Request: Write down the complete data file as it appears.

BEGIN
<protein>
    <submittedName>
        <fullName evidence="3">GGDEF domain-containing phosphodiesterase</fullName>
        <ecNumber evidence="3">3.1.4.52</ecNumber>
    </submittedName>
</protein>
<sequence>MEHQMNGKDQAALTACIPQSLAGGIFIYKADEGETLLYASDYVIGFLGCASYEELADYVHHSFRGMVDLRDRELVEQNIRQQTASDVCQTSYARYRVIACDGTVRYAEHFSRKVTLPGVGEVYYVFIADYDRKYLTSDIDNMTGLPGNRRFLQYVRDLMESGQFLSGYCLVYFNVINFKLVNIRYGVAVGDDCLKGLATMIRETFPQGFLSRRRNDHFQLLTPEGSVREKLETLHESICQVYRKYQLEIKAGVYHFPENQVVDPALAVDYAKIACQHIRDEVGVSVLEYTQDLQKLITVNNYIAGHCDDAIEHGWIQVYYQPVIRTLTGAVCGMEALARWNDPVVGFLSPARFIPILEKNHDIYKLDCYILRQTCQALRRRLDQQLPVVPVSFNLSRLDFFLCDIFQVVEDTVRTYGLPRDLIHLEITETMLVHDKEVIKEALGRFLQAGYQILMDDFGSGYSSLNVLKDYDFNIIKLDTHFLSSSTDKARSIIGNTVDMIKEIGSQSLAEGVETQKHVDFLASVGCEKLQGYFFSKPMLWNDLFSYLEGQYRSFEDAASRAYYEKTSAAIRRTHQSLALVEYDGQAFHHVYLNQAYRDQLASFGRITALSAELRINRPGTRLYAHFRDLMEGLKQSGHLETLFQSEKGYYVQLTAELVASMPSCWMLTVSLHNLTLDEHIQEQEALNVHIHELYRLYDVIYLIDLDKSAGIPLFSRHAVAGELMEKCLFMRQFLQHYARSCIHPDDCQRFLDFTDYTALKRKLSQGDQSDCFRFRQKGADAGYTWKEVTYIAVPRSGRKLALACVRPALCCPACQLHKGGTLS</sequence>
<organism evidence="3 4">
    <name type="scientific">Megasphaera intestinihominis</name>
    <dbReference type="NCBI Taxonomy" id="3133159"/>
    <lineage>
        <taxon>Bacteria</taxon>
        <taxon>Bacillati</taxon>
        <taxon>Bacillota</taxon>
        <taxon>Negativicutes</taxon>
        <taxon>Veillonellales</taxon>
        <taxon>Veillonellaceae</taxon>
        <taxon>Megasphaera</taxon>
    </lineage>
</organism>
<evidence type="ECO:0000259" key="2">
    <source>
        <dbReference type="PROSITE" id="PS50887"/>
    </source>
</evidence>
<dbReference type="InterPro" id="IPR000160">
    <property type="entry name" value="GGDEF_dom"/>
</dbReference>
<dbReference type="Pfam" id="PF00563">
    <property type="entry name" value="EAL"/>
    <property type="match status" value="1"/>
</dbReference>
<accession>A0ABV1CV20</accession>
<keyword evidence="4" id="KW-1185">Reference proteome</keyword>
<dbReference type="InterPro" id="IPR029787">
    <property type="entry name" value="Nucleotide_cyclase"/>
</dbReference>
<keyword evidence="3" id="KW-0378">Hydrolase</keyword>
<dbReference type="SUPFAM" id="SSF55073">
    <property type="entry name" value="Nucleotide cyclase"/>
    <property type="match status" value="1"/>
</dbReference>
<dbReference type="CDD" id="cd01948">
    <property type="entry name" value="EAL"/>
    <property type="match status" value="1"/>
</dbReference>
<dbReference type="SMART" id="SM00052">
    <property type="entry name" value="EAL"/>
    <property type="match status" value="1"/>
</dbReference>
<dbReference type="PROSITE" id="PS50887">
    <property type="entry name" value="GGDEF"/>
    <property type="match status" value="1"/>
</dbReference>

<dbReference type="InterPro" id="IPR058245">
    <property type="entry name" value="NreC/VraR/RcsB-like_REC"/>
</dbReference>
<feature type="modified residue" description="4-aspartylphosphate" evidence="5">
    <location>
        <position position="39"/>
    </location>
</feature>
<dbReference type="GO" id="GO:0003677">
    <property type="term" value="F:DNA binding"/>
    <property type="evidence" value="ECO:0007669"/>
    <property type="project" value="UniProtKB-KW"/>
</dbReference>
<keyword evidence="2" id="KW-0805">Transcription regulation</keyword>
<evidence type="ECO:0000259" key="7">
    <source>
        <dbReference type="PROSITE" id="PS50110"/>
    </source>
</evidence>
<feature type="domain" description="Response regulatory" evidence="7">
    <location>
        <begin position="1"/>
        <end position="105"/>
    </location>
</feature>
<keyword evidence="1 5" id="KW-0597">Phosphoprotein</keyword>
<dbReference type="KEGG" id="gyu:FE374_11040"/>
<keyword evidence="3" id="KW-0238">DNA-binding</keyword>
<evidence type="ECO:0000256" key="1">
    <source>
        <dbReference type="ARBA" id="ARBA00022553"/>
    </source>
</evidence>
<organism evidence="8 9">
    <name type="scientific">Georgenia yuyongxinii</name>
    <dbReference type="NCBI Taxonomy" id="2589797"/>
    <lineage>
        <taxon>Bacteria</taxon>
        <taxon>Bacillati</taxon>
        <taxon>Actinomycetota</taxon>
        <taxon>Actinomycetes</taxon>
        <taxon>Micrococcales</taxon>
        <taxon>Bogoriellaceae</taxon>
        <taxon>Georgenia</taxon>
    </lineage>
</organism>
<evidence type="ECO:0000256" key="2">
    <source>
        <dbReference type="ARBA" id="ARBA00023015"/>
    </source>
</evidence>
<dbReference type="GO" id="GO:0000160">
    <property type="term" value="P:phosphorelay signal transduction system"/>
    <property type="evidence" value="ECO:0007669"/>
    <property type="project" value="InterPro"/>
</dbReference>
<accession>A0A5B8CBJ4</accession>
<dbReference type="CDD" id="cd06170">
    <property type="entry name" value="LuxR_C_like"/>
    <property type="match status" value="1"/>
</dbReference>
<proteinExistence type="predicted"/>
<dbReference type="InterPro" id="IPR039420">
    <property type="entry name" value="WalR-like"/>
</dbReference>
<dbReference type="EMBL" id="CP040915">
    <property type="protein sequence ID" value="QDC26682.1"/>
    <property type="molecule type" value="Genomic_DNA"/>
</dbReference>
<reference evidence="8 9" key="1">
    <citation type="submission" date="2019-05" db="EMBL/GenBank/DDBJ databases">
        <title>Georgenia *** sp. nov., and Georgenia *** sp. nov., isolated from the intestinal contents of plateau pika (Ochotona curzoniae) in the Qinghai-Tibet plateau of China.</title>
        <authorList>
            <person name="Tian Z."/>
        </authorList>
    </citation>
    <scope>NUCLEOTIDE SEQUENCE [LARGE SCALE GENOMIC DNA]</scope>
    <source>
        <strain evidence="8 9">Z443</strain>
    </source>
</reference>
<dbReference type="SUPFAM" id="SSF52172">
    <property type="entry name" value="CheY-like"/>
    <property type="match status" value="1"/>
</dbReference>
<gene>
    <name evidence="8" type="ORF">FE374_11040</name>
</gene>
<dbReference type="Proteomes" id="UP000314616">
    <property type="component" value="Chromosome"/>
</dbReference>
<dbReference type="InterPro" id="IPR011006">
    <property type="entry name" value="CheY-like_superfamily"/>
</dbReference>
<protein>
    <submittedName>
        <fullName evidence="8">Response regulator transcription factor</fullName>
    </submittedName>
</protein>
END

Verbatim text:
<protein>
    <submittedName>
        <fullName evidence="3">GGDEF domain-containing phosphodiesterase</fullName>
        <ecNumber evidence="3">3.1.4.52</ecNumber>
    </submittedName>
</protein>
<sequence>MEHQMNGKDQAALTACIPQSLAGGIFIYKADEGETLLYASDYVIGFLGCASYEELADYVHHSFRGMVDLRDRELVEQNIRQQTASDVCQTSYARYRVIACDGTVRYAEHFSRKVTLPGVGEVYYVFIADYDRKYLTSDIDNMTGLPGNRRFLQYVRDLMESGQFLSGYCLVYFNVINFKLVNIRYGVAVGDDCLKGLATMIRETFPQGFLSRRRNDHFQLLTPEGSVREKLETLHESICQVYRKYQLEIKAGVYHFPENQVVDPALAVDYAKIACQHIRDEVGVSVLEYTQDLQKLITVNNYIAGHCDDAIEHGWIQVYYQPVIRTLTGAVCGMEALARWNDPVVGFLSPARFIPILEKNHDIYKLDCYILRQTCQALRRRLDQQLPVVPVSFNLSRLDFFLCDIFQVVEDTVRTYGLPRDLIHLEITETMLVHDKEVIKEALGRFLQAGYQILMDDFGSGYSSLNVLKDYDFNIIKLDTHFLSSSTDKARSIIGNTVDMIKEIGSQSLAEGVETQKHVDFLASVGCEKLQGYFFSKPMLWNDLFSYLEGQYRSFEDAASRAYYEKTSAAIRRTHQSLALVEYDGQAFHHVYLNQAYRDQLASFGRITALSAELRINRPGTRLYAHFRDLMEGLKQSGHLETLFQSEKGYYVQLTAELVASMPSCWMLTVSLHNLTLDEHIQEQEALNVHIHELYRLYDVIYLIDLDKSAGIPLFSRHAVAGELMEKCLFMRQFLQHYARSCIHPDDCQRFLDFTDYTALKRKLSQGDQSDCFRFRQKGADAGYTWKEVTYIAVPRSGRKLALACVRPALCCPACQLHKGGTLS</sequence>
<organism evidence="3 4">
    <name type="scientific">Megasphaera intestinihominis</name>
    <dbReference type="NCBI Taxonomy" id="3133159"/>
    <lineage>
        <taxon>Bacteria</taxon>
        <taxon>Bacillati</taxon>
        <taxon>Bacillota</taxon>
        <taxon>Negativicutes</taxon>
        <taxon>Veillonellales</taxon>
        <taxon>Veillonellaceae</taxon>
        <taxon>Megasphaera</taxon>
    </lineage>
</organism>
<evidence type="ECO:0000259" key="2">
    <source>
        <dbReference type="PROSITE" id="PS50887"/>
    </source>
</evidence>
<dbReference type="InterPro" id="IPR000160">
    <property type="entry name" value="GGDEF_dom"/>
</dbReference>
<dbReference type="Pfam" id="PF00563">
    <property type="entry name" value="EAL"/>
    <property type="match status" value="1"/>
</dbReference>
<accession>A0ABV1CV20</accession>
<keyword evidence="4" id="KW-1185">Reference proteome</keyword>
<dbReference type="InterPro" id="IPR029787">
    <property type="entry name" value="Nucleotide_cyclase"/>
</dbReference>
<keyword evidence="3" id="KW-0378">Hydrolase</keyword>
<dbReference type="SUPFAM" id="SSF55073">
    <property type="entry name" value="Nucleotide cyclase"/>
    <property type="match status" value="1"/>
</dbReference>
<dbReference type="CDD" id="cd01948">
    <property type="entry name" value="EAL"/>
    <property type="match status" value="1"/>
</dbReference>
<dbReference type="SMART" id="SM00052">
    <property type="entry name" value="EAL"/>
    <property type="match status" value="1"/>
</dbReference>
<dbReference type="PROSITE" id="PS50887">
    <property type="entry name" value="GGDEF"/>
    <property type="match status" value="1"/>
</dbReference>

<dbReference type="InterPro" id="IPR058245">
    <property type="entry name" value="NreC/VraR/RcsB-like_REC"/>
</dbReference>
<feature type="modified residue" description="4-aspartylphosphate" evidence="5">
    <location>
        <position position="39"/>
    </location>
</feature>
<dbReference type="GO" id="GO:0003677">
    <property type="term" value="F:DNA binding"/>
    <property type="evidence" value="ECO:0007669"/>
    <property type="project" value="UniProtKB-KW"/>
</dbReference>
<keyword evidence="2" id="KW-0805">Transcription regulation</keyword>
<evidence type="ECO:0000259" key="7">
    <source>
        <dbReference type="PROSITE" id="PS50110"/>
    </source>
</evidence>
<feature type="domain" description="Response regulatory" evidence="7">
    <location>
        <begin position="1"/>
        <end position="105"/>
    </location>
</feature>
<keyword evidence="1 5" id="KW-0597">Phosphoprotein</keyword>
<dbReference type="KEGG" id="gyu:FE374_11040"/>
<keyword evidence="3" id="KW-0238">DNA-binding</keyword>
<evidence type="ECO:0000256" key="1">
    <source>
        <dbReference type="ARBA" id="ARBA00022553"/>
    </source>
</evidence>
<organism evidence="8 9">
    <name type="scientific">Georgenia yuyongxinii</name>
    <dbReference type="NCBI Taxonomy" id="2589797"/>
    <lineage>
        <taxon>Bacteria</taxon>
        <taxon>Bacillati</taxon>
        <taxon>Actinomycetota</taxon>
        <taxon>Actinomycetes</taxon>
        <taxon>Micrococcales</taxon>
        <taxon>Bogoriellaceae</taxon>
        <taxon>Georgenia</taxon>
    </lineage>
</organism>
<evidence type="ECO:0000256" key="2">
    <source>
        <dbReference type="ARBA" id="ARBA00023015"/>
    </source>
</evidence>
<dbReference type="GO" id="GO:0000160">
    <property type="term" value="P:phosphorelay signal transduction system"/>
    <property type="evidence" value="ECO:0007669"/>
    <property type="project" value="InterPro"/>
</dbReference>
<accession>A0A5B8CBJ4</accession>
<dbReference type="CDD" id="cd06170">
    <property type="entry name" value="LuxR_C_like"/>
    <property type="match status" value="1"/>
</dbReference>
<proteinExistence type="predicted"/>
<dbReference type="InterPro" id="IPR039420">
    <property type="entry name" value="WalR-like"/>
</dbReference>
<dbReference type="EMBL" id="CP040915">
    <property type="protein sequence ID" value="QDC26682.1"/>
    <property type="molecule type" value="Genomic_DNA"/>
</dbReference>
<reference evidence="8 9" key="1">
    <citation type="submission" date="2019-05" db="EMBL/GenBank/DDBJ databases">
        <title>Georgenia *** sp. nov., and Georgenia *** sp. nov., isolated from the intestinal contents of plateau pika (Ochotona curzoniae) in the Qinghai-Tibet plateau of China.</title>
        <authorList>
            <person name="Tian Z."/>
        </authorList>
    </citation>
    <scope>NUCLEOTIDE SEQUENCE [LARGE SCALE GENOMIC DNA]</scope>
    <source>
        <strain evidence="8 9">Z443</strain>
    </source>
</reference>
<dbReference type="SUPFAM" id="SSF52172">
    <property type="entry name" value="CheY-like"/>
    <property type="match status" value="1"/>
</dbReference>
<gene>
    <name evidence="8" type="ORF">FE374_11040</name>
</gene>
<dbReference type="Proteomes" id="UP000314616">
    <property type="component" value="Chromosome"/>
</dbReference>
<dbReference type="InterPro" id="IPR011006">
    <property type="entry name" value="CheY-like_superfamily"/>
</dbReference>
<protein>
    <submittedName>
        <fullName evidence="8">Response regulator transcription factor</fullName>
    </submittedName>
</protein>